Post-110: “It’s In the Nature of the Thing” (Or, a Coworker’s Befuddling Verbosity)

          C.R. [American] : “…Yeah, but that seems sort of in the nature of the thing.”
          E. Kim
[Korean] : “Nature?”
I overheard it in the teachers’ room tonight. They were discussing an upcoming presentation contest. Why didn’t he just say “It’s always like that” or “That’s what they usually do”, or any number of simpler sentences?

The Cast of Characters:

  • E.Kim is a Korean woman, around 30 years old, who is now “Elementary Team Leader” (초등팀장), and thus one of the many, many “managers” at this language-institute. (Elementary means 5th and 6th graders, in this case.) She has been at this language-institute since September 2010. She was one of the rare “Korean employees who is not a manager” when I arrived here, in September 2011. She was promoted sometime in 2012.  She has always been friendly to me, unlike most other Korean teachers. She speaks loudly.
  • C.R. is a White-American male (born in December 1989) who, a lot of the time, seems like a walking stereotype of his native-region of San Francisco. His body has been here since mid-February 2013 (in Korea and at this job), but his mind has never quite made the full cross-over (I think he’d say). He has plans to go to Thailand or Cambodia when his year is up. His goal is to get Scuba instructor certification, he says. Philosophy major.

C.R. is either unable or unwilling to change his register to “talk simple” with the Koreans. His use of difficult vocabulary/phrases, complex sentences, and even slang when speaking with them is puzzling to me. None of them is truly native-level, which would be required to keep up. They don’t understand what the heck he’s talking about half the time. The above exchange was a good example. E.Kim herself is quite good at English, but she didn’t get the point at all. “What’s he talking about ‘nature’ for?” — is what she probably thought at that moment.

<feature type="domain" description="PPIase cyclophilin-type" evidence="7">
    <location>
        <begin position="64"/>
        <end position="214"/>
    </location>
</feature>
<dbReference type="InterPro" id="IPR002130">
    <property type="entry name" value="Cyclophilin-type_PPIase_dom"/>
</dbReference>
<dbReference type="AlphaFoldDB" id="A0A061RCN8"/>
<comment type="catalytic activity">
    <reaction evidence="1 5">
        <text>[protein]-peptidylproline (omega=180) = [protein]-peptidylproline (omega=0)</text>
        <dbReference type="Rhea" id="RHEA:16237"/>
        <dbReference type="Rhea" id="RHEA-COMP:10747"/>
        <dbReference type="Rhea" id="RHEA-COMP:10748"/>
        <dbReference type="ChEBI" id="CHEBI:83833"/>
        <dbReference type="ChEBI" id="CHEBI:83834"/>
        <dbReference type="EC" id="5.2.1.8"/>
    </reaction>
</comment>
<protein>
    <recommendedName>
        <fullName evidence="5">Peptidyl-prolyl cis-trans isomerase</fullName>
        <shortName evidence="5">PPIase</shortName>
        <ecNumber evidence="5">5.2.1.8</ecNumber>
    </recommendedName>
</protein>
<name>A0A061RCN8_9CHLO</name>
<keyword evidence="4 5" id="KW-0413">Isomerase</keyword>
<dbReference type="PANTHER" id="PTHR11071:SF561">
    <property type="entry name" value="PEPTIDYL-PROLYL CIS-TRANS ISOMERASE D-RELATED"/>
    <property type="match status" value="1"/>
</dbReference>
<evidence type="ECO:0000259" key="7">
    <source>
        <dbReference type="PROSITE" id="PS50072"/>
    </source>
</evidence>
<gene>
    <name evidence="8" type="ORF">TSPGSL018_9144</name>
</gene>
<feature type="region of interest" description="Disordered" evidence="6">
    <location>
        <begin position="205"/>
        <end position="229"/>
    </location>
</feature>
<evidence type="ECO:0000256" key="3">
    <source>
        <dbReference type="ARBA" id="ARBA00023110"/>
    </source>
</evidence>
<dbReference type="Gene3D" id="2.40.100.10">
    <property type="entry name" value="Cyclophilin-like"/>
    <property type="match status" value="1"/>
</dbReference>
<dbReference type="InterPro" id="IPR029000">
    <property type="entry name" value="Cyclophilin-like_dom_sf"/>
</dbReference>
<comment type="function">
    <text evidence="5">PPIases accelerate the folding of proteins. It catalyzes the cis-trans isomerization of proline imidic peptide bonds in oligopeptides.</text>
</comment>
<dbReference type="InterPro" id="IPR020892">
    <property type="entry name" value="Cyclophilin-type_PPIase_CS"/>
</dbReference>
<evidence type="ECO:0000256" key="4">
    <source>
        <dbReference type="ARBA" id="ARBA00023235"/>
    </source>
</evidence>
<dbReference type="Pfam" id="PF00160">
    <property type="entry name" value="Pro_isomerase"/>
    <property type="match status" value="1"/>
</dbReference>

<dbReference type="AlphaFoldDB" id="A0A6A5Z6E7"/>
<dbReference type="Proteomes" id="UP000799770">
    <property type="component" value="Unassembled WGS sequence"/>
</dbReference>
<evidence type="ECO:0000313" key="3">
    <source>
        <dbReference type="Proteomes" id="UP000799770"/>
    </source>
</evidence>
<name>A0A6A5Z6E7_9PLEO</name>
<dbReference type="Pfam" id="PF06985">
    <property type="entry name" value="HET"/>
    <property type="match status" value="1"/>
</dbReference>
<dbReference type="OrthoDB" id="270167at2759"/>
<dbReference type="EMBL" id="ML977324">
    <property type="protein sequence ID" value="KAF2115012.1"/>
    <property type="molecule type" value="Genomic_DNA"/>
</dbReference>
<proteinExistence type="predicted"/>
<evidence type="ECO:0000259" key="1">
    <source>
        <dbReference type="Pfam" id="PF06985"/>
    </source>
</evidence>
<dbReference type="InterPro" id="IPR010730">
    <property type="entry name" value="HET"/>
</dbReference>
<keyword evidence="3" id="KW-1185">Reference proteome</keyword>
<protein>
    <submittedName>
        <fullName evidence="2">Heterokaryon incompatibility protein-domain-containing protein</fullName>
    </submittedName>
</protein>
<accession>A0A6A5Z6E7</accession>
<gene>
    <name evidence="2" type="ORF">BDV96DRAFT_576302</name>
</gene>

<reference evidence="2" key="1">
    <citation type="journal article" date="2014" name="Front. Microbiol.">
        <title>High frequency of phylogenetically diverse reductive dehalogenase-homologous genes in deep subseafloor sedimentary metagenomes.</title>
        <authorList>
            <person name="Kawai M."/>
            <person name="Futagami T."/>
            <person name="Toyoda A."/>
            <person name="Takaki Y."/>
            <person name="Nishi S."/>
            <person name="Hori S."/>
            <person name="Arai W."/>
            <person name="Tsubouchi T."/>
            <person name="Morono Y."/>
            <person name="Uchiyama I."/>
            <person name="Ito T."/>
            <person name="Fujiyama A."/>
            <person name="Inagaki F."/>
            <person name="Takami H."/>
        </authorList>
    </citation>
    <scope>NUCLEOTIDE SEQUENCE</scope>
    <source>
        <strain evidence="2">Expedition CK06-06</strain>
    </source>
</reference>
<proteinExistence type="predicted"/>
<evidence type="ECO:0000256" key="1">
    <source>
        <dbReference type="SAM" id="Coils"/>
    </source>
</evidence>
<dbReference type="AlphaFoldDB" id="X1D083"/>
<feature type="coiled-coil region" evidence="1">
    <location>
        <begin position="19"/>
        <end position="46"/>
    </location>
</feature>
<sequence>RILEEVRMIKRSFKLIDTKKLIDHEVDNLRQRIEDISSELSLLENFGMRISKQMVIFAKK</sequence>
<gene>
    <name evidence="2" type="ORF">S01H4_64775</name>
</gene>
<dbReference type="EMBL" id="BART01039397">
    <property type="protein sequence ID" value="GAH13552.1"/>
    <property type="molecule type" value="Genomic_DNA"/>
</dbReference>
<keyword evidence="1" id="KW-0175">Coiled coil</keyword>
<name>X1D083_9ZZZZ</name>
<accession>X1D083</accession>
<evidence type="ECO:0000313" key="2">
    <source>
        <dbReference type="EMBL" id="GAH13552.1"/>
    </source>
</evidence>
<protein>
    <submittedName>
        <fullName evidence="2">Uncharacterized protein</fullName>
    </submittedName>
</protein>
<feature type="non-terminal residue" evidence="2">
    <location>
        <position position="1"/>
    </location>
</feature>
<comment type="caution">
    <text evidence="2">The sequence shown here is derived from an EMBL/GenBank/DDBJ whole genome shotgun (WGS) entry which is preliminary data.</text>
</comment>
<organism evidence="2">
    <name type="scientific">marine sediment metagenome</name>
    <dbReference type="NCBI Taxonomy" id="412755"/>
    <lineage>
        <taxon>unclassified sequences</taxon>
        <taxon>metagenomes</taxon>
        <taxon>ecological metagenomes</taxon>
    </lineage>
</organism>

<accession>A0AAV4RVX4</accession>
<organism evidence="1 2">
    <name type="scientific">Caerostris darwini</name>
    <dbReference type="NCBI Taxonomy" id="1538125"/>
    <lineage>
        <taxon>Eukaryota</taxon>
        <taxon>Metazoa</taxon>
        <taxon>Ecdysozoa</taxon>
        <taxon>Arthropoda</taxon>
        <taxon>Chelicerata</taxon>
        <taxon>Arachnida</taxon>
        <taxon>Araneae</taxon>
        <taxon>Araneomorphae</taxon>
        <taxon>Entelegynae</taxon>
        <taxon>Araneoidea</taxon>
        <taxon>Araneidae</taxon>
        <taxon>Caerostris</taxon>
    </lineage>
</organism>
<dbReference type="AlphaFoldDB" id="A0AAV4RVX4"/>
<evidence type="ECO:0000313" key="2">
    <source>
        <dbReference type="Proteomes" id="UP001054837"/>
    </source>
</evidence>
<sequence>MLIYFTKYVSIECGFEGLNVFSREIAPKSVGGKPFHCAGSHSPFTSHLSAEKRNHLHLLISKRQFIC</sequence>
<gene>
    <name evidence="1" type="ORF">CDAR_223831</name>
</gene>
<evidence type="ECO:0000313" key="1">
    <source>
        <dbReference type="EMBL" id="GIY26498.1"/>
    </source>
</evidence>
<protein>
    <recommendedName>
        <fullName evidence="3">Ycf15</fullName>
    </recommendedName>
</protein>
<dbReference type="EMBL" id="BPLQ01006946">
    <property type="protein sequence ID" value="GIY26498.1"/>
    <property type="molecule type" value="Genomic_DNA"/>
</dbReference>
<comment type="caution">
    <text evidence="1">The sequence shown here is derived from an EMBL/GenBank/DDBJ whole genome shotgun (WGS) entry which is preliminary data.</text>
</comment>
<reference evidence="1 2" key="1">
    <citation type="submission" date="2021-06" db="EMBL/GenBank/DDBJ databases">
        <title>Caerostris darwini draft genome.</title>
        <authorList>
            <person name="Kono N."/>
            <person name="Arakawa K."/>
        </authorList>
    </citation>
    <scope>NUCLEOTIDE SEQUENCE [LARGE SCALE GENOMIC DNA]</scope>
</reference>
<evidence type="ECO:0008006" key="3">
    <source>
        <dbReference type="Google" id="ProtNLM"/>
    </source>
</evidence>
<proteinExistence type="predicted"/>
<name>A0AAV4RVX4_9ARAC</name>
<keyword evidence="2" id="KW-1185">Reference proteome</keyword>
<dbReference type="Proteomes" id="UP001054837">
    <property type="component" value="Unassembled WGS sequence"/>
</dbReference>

C.R. is also the one who used the phrase “I’m down for that”, which I wrote about in post-87, and who disparaged me for using Yahoo Mail (post-2). / On the whole I like him, though, let it be known.

I was correcting essays at the time, and my concentration was broken by C.R.’s and E.Kim’s loud conversation (conversations with E.Kim usually are loud), so instead I jotted down that phrase from C.R., along with this one:

            “….but for the logistics, you might have other considerations, you know, in terms of….”

“Logistics”! “Considerations”! “In terms of”! He also kept using words like “rehearse” instead of “practice”. (E.Kim stood there and nodded along.) All these are unnecessarily-complicated ways to speak, and might impress native-speaker college professors but will cause confusion for non-native-speakers, especially most of this institute’s teachers.

It’s a skill requiring practice, I think, being totally clear (and vividly descriptive) while staying simple and understandable to non-native-speakers. I try. I’m not sure what C.R.’s “deal” is: Is he unable, or unwilling?


  1. Re: simplifying language–Some years ago there was a major push in the U.S. to teach government workers to write in a more user-friendly manner. Department manuals and other documents were cumbersome. The goal was to have a more direct and simpler writing style–more straightforward and easier to understand. Away with passive voice and in with active voice. It would be great if that philosophy expanded to include legislation, insurance papers, and numerous other legal documents so we wouldn’t need a lawyer to interpret them for us..

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